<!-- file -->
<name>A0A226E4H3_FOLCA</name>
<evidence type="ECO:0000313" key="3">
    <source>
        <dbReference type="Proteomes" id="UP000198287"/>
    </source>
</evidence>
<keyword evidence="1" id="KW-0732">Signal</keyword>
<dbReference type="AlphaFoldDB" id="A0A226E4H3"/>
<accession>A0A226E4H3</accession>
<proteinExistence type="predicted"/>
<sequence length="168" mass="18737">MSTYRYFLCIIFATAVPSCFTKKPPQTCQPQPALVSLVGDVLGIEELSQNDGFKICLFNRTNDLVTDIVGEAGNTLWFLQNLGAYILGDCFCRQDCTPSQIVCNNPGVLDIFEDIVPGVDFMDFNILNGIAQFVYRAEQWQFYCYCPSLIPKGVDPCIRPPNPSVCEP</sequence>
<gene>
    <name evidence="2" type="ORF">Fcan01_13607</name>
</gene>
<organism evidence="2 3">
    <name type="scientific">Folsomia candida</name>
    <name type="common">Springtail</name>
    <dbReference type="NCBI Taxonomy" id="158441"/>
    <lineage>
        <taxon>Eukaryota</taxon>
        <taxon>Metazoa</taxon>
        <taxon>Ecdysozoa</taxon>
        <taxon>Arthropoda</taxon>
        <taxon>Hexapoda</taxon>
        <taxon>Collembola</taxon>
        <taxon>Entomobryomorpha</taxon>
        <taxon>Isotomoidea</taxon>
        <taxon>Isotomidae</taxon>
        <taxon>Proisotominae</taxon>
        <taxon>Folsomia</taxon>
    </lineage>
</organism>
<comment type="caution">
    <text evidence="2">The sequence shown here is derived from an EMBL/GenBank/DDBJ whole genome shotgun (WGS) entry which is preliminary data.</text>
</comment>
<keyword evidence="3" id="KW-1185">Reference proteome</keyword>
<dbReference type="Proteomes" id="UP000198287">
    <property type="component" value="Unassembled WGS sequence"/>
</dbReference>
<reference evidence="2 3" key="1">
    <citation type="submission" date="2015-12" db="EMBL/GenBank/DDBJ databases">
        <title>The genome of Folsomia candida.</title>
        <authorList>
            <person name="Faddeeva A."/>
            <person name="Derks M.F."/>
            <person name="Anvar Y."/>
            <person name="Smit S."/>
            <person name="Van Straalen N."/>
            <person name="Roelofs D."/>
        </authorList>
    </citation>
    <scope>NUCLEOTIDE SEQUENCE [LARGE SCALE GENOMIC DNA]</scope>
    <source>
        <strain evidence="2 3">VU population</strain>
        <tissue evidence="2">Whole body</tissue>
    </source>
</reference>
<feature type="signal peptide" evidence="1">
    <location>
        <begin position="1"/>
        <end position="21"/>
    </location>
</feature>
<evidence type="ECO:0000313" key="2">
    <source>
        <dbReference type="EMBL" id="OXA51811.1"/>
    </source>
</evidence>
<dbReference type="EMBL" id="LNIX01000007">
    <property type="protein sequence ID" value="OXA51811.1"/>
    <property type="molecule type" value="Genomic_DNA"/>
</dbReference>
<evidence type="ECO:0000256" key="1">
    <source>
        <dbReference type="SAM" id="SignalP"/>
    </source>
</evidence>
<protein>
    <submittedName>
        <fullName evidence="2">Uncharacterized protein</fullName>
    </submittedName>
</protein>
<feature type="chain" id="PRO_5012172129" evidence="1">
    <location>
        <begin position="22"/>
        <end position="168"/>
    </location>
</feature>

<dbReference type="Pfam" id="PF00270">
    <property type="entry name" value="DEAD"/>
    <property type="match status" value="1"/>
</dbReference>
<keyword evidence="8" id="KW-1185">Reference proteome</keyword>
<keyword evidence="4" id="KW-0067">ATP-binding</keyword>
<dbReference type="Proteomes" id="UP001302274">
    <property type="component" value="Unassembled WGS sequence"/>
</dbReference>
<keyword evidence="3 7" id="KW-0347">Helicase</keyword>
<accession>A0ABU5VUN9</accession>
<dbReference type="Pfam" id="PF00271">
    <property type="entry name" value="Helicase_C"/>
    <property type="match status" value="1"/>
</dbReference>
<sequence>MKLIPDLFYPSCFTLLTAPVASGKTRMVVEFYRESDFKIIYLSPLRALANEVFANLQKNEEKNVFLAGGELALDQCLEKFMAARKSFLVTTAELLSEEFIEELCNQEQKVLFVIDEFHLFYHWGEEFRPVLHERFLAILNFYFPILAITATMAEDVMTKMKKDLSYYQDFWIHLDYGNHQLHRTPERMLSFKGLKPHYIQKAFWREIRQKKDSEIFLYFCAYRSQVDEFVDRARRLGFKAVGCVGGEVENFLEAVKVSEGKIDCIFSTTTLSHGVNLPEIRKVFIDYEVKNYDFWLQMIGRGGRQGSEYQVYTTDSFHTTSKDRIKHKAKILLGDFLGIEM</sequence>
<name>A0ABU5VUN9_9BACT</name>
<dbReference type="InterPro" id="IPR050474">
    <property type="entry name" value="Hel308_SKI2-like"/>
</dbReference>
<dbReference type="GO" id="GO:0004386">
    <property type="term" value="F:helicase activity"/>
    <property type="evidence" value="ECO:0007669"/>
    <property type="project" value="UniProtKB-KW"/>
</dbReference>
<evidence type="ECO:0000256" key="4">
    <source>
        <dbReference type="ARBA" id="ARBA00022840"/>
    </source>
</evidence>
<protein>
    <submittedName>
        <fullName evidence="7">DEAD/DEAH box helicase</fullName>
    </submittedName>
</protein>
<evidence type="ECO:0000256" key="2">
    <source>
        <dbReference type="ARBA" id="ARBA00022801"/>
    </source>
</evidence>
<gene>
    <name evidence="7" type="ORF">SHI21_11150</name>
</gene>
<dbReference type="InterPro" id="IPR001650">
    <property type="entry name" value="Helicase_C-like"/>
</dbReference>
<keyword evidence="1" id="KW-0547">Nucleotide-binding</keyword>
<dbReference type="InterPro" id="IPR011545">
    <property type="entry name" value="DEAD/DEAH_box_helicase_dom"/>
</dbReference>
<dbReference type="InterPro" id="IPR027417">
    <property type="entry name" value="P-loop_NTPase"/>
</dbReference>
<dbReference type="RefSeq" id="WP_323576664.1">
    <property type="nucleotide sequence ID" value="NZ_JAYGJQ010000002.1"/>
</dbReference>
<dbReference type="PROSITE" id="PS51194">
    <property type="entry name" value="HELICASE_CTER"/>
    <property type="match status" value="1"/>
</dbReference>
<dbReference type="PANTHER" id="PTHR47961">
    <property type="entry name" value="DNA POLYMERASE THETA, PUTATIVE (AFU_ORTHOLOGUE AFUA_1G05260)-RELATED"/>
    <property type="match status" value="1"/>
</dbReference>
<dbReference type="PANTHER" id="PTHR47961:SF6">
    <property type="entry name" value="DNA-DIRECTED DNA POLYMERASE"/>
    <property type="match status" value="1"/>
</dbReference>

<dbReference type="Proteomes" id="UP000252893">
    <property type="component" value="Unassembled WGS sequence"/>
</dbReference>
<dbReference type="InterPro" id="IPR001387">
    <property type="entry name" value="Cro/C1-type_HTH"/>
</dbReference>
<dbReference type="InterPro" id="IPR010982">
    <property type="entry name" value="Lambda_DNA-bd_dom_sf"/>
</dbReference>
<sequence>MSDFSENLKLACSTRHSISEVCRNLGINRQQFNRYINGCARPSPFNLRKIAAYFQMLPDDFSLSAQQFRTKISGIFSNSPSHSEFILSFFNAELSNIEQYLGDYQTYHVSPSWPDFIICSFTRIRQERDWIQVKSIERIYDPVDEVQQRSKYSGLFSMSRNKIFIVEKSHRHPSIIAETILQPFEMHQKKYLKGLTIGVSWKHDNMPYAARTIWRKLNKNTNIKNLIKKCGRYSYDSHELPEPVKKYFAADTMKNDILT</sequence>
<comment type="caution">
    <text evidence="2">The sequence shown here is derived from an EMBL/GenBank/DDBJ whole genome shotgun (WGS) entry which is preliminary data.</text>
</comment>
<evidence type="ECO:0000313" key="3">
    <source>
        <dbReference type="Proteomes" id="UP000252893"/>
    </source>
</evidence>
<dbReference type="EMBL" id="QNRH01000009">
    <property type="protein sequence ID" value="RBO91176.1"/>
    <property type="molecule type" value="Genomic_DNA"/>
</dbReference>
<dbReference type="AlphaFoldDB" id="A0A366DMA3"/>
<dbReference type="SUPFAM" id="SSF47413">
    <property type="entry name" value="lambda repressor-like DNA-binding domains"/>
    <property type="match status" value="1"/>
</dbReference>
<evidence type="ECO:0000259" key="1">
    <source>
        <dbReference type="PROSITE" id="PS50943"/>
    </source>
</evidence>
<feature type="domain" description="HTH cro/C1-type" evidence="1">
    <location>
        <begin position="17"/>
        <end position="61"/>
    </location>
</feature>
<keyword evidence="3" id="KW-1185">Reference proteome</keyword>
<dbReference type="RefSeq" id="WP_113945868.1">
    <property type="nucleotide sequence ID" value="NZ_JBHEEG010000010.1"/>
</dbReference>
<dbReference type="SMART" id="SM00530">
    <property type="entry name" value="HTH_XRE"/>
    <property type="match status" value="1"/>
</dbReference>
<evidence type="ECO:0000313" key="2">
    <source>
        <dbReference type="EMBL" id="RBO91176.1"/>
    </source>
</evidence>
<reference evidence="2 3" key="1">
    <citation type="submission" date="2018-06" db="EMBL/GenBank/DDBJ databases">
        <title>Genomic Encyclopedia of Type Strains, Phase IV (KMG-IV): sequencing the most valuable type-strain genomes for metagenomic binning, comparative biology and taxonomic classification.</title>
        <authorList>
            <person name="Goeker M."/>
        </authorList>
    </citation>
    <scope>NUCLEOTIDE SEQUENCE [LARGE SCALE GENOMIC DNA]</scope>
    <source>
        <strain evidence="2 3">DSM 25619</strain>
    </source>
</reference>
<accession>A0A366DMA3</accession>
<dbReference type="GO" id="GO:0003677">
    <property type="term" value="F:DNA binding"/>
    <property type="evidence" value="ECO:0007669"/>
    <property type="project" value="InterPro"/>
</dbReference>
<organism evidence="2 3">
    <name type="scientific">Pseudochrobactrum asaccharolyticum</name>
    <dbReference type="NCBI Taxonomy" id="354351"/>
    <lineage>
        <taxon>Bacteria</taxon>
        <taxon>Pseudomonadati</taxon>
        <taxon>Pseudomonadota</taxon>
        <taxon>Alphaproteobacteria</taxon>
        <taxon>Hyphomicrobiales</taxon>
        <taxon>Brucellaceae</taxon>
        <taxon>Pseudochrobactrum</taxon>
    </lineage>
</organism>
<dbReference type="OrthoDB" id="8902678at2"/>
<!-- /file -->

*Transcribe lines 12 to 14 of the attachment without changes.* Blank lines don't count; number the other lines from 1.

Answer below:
<gene>
    <name evidence="2" type="ORF">Fcan01_13607</name>
</gene>